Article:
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Ohio State Pride Night aims to raise awareness, advocacy for LGBT Community

January 12, 2014

cameron.883@osu.edu

“You can play,” was the message some fans sported on their shirts during the Ohio State men’s hockey team’s second annual Pride Night.

Executive Director of the You Can Play Project and former NFL player, Wade Davis, spoke Saturday at the Schottenstein Center before the Ohio State men’s hockey team (11-6-1, 1-2-1) took on Michigan State (6-10-3, 0-2-2).

You Can Play is an organization that seeks to bring equality, respect and safety to all athletes regardless of their sexual orientation. Before the game, which ended in a 1-1 tie with Michigan State winning the shootout, Davis spoke about the challenges he faced as a gay athlete.

“I didn’t have the courage to exist in the world as I really was,” Davis said. “The safest place for me was with my teammates because I wasn’t thinking about the idea that I was gay.”

It was that mindset that led Davis to his involvement with You Can Play. Davis said that when it comes to sports, one’s race, gender, ethnicity or sexual orientation should not matter.

“You Can Play addresses the idea that athletes really don’t care about your sexuality,” Davis said. “They only care about if you can help the team win.”

The Board Room in the basement of the Schottenstein Center filled up at 5 p.m. with hockey fans, students and families who came out to support OSU’s partnership with Gay Hockey Ohio in an effort to show the university’s commitment to ensure equality amongst all athletes. At Pride Night, Davis spoke about how his experience being open about his orientation as an athlete has been both “liberating and awful.”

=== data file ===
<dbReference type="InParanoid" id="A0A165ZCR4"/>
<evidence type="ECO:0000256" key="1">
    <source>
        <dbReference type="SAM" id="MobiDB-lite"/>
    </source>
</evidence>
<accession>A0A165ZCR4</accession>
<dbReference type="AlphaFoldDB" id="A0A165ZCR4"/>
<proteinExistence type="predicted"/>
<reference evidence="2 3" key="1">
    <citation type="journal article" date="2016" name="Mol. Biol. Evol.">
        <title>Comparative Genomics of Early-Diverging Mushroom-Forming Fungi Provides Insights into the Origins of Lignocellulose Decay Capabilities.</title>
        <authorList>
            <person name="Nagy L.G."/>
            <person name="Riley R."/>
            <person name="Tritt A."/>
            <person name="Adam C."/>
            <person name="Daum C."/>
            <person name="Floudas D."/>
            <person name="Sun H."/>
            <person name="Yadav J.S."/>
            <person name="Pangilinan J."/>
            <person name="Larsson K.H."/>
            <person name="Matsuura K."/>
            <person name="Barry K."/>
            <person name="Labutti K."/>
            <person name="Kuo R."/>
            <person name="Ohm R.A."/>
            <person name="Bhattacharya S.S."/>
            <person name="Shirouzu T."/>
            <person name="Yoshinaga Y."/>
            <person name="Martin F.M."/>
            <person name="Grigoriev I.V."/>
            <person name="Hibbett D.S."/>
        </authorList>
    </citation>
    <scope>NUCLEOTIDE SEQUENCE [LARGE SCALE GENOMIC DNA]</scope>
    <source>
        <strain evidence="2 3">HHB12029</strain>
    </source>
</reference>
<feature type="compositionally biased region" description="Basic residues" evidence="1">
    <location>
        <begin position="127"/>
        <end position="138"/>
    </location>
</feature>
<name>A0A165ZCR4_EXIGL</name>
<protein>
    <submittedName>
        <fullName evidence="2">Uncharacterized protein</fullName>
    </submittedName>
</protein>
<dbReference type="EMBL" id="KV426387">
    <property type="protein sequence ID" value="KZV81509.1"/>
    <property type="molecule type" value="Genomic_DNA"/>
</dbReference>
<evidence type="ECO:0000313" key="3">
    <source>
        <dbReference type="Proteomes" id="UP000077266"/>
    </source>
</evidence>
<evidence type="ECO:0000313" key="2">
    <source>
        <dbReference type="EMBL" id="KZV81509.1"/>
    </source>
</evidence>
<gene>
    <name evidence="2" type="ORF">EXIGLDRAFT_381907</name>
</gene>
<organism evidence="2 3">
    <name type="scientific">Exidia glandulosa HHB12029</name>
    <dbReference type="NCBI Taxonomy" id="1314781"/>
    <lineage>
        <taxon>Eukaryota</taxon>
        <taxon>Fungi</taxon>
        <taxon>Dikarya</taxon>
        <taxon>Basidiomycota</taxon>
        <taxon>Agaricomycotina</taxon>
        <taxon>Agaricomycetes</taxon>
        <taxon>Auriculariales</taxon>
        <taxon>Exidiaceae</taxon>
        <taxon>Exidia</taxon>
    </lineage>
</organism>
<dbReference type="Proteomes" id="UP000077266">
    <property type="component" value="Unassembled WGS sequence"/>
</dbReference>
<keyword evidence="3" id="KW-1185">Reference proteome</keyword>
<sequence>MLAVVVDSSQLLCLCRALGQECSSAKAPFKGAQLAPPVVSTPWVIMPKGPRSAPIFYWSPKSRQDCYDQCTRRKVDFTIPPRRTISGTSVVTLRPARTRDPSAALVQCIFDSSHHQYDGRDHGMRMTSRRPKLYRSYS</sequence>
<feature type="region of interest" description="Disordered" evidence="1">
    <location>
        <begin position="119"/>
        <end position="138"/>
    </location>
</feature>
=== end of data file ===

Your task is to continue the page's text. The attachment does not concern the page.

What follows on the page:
“There is a common misconception that sports culture is a culture that is really homophobic, but actually in a lot of ways, sports is one of the few places where athletes are used to dealing with someone who is different,” Davis said.

Pride Night aimed to raise awareness and advocacy among both athletes and students at OSU through team videos expressing support of the You Can Play Project.

A video message from Mayor Michael Coleman played on the jumbotron opened the game in support of the project and OSU’s decision to promote the program.

“Tonight is about our sportsmanship and the strength and diversity of our community. These are values we embrace and honor right here in Columbus,” Coleman said in the video. “I take pleasure that we celebrate this kind of diversity.”

Davis said a huge idea that You Can Play stresses to athletes is that they need to treat each other with respect regardless of their sexual orientation in order to help other athletes play freely and openly.

There was also a silent auction held prior to the game to help raise money for the project. A hockey stick signed by current Columbus Blue Jackets goalie Sergei Bobrovsky and other signed merchandise was available to purchase.

Brooke Cartus, a second-year law student at OSU’s Moritz College of Law, said OSU is the first Big Ten university to host a pride night. Cartus is the co-chair of The Outlaws, an organization within Moritz that seeks to understand legal issues that affect the gay, lesbian, bisexual and transgender communities. She called the organization “an opportunity for open communication and education.”

Ben Brown, a first-year in agricultural engineering, supported the project along with many other students who attended the hockey game.

“If you have a love for the sport, it shouldn’t matter your orientation and if you’re good at the sport, it shouldn’t matter,” Brown said.


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